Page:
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by Michael Ernst, David Lazar and Werner M. Dietl
Are you tired of null pointer exceptions, unintended side effects, SQL injections, concurrency errors, mistaken equality tests, and other run-time errors that appear during testing or in the field? A pluggable type system can guarantee the absence of these errors, and many more real, important bugs.
Are you a software architect who wants to be able to quickly and easily implement custom checks that prevent more errors at compile time? You need a framework that supports you in creating a formally correct code checker.
This presentation is aimed at both audiences. A pluggable type system can give a compile-time guarantee of important properties. We will explain what it is, how to use it, and even how to create your own. You can create a simple pluggable type-checker in 2 minutes, and you can enhance it thereafter.
The demo uses the Checker Framework, which enables you to create pluggable type systems for Java. It takes advantage of features planned by Oracle for Java 8, but your code remains backward-compatible. The pluggable type-checker can be run as part of javac or via an Eclipse plug-in, and integration with build tools such as Ant and Maven is provided. The tools are "freely available":http://types.cs.washington.edu/checker-framework/.
The Checker Framework provides 12 pluggable type systems that are ready to use, including nullness, immutability, and locking checkers. The presentation will first develop a simple declarative type checker that checks the consistency of method signature strings. The presentation will then discuss the design and usage of more advanced checkers.
The Checker Framework has found hundreds of bugs in over 3 million lines of open source code, including from Oracle, Google, Apache, etc. Overall, we found that the type checkers were easy to write, easy for novices to productively use, and effective in finding real bugs and verifying program properties, even for widely tested and used open source projects. It is easy to improve the quality of your Java code, and you can start using the Checker Framework today!
by Christoph Otto
As Parrot’s architect, I have an exciting view of the potential that Parrot has to change how developers look at dynamic languages. Unfortunately there are several barriers that Parrot's community needs to overcome to turn our potential awesomeness into actual awesomeness. I’ll talk about where Parrot’s been, what we’re doing now and where I see Parrot going in the future, both as a platform for language development and experimentation and as a product for embedding into other, sometimes surprising, applications. Satellites may be involved.
In the retrospective, I’ll touch on some of our successes and some of the problems we’ve dealt with. Rakudo Perl 6 has been an excellent user, both by requiring a stable platform for development and by exposing bugs in our code and processes, which I’ll cover. Our current policy and tools for dealing with deprecations were motivated largely by Rakudo. They’ve also necessitated a move to a more sophisticated automated testing infrastructure capable of intelligently tracking updates and dependencies and reporting failures. (currently a wip)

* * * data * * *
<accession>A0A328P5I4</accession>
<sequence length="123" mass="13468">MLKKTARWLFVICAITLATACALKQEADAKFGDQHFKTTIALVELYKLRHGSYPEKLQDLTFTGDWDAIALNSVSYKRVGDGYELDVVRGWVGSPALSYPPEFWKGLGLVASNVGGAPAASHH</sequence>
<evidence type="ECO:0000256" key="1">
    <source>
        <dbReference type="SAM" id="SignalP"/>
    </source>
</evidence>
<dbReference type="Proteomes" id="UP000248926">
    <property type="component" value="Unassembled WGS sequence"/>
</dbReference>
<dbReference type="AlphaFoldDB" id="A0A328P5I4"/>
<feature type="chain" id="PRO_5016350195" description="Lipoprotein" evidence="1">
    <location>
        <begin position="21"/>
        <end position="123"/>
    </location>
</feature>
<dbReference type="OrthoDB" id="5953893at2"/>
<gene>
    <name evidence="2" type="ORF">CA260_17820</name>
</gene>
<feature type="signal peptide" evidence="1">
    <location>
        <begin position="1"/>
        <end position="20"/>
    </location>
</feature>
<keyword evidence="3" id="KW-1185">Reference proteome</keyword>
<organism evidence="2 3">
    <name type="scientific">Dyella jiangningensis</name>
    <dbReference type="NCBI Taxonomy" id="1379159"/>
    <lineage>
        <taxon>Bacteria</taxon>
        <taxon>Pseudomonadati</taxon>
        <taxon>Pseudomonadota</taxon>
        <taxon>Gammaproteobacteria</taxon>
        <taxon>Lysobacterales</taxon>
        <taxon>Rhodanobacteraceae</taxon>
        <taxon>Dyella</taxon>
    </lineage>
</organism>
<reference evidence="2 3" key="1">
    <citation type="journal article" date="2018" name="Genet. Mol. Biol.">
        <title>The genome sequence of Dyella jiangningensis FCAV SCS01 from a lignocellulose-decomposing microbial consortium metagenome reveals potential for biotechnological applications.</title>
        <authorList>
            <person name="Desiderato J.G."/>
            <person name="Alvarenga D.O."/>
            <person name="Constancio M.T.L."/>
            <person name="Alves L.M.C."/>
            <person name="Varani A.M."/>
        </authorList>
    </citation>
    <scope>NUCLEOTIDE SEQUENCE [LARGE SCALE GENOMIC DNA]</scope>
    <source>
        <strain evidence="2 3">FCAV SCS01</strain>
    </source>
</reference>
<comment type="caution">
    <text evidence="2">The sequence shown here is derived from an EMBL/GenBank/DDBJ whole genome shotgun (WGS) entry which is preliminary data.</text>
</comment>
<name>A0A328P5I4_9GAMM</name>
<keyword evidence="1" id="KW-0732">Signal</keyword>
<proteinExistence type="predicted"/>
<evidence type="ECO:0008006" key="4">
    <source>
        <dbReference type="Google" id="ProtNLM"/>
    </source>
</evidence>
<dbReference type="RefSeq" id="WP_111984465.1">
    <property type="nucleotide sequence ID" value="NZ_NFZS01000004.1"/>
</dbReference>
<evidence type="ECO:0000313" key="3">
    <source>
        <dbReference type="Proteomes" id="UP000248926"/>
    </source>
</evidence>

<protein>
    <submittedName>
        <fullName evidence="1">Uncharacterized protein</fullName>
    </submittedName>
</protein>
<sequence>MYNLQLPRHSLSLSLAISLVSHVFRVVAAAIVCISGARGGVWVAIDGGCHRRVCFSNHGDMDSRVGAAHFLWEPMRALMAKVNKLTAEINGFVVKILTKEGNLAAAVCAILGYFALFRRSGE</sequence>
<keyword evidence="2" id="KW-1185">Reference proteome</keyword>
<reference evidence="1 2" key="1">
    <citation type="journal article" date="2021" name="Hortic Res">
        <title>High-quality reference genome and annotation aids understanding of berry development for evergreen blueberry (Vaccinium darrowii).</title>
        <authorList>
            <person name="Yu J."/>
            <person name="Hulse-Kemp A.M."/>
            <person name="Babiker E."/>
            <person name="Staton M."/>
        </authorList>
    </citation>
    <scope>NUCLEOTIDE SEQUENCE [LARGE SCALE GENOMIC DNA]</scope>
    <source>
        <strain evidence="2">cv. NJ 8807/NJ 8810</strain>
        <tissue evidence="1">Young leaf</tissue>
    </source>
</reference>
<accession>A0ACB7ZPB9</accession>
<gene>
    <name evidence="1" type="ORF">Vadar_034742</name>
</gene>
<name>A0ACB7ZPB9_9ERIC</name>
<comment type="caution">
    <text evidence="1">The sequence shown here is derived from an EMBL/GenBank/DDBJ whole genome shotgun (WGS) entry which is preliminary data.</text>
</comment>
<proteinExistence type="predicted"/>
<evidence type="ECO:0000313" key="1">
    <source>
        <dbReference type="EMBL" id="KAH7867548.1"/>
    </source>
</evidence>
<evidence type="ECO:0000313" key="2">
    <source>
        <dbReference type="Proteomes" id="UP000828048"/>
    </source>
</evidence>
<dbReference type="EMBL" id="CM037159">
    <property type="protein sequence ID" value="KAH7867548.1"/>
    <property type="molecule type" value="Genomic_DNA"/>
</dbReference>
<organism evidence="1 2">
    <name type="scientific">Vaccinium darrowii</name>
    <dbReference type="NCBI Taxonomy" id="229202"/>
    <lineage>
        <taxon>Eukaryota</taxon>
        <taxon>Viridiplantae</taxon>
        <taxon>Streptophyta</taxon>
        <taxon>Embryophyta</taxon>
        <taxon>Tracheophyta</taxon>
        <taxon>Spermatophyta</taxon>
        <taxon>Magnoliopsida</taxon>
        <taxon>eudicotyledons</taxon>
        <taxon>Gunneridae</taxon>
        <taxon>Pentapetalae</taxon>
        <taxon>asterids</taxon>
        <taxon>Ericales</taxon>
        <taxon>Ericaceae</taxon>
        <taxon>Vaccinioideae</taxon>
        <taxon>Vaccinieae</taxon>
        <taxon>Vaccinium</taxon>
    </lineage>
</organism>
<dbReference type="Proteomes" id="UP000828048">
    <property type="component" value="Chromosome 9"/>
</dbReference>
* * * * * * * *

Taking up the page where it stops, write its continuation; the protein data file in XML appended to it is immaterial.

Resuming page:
I’ll also talk about our series of low-level redesigns and rewrites known collectively as “Lorito” and what they’ll mean for Parrot’s users. Lorito is essentially a microcode-like set of very simple instructions on top of which the bulk of Parrot will be implemented. I’ll cover the design inspirations for Lorito and the benefits that our users. This will include a 10,000 foot view of Lorito and its meta-object model, based on Jonathan Worthington’s 6model work. I’ll take a high-level look at our roadmap and talk what’s been done and what remains.
If any time is left, I’ll talk about what we’ve got in the pipeline and show off what our hackers have been doing.
Our motto: *you snooze, you lose!*
Every paradigm eventually produces a language which pushes it to its puritan limit; lambda calculus let to church notation, in which even numbers are functions; symbolic list processing produced lisp, in which even code is a list; OOP gave us Smalltalk, in which everything is an object; the stack machine model produced forth in which everything a stack operation is; the modifiable storage location paradigm produced c, in which even the memory after a buffer...well, you get the idea.
But until about a week ago, the RESTful paradigm had failed to deliver on this fine tradition. There was no language in which every object of the denotational semantics was fully first-class and REASTful, with its own URI and CRUD. But now there is.
You have been warned.
21st–24th June 2011